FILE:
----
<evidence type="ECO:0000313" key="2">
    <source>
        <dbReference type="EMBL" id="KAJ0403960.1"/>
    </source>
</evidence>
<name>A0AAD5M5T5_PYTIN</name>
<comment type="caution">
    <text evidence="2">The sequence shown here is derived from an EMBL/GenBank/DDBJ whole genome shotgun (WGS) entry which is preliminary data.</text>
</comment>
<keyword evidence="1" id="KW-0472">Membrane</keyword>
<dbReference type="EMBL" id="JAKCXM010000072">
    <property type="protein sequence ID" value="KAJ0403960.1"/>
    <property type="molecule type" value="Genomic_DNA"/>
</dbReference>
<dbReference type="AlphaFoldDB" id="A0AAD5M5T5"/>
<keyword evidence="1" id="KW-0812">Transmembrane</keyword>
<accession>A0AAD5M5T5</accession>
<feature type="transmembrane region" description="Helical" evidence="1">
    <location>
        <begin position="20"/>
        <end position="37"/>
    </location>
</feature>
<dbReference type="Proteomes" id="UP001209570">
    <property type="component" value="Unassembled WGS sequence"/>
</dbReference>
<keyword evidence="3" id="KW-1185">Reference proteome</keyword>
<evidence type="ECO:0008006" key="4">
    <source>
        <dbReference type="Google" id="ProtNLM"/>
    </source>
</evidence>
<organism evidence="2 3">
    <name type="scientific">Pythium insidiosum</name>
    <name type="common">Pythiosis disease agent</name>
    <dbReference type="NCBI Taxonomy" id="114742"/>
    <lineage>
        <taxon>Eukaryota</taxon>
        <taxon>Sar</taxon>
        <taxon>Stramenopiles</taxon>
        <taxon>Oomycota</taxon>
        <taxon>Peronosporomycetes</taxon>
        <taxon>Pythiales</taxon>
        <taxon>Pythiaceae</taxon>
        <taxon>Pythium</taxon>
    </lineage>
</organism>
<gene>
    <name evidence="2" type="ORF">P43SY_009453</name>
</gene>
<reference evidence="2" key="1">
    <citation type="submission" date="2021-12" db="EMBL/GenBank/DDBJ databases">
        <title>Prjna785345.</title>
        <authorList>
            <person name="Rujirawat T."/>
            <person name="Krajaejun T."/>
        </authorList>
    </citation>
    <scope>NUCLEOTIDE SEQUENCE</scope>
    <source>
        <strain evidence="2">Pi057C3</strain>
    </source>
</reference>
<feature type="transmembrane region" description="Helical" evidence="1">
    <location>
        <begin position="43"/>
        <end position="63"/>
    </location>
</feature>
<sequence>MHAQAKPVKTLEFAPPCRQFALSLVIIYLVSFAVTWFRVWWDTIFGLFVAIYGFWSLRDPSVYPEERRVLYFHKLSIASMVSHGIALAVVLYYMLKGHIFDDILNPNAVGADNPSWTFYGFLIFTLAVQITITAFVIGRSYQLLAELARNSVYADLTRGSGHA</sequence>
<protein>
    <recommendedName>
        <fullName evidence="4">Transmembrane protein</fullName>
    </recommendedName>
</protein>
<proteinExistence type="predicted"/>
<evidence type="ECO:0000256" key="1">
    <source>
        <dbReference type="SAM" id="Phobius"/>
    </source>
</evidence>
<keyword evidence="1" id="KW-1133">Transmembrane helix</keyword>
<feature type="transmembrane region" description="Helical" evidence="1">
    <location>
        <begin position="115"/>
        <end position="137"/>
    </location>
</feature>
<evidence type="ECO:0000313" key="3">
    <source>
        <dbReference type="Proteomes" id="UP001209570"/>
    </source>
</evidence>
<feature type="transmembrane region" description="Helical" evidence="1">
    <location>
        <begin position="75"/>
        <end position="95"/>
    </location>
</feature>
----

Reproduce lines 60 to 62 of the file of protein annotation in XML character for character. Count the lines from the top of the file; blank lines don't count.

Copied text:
    <source>
        <strain evidence="2">Pi057C3</strain>
    </source>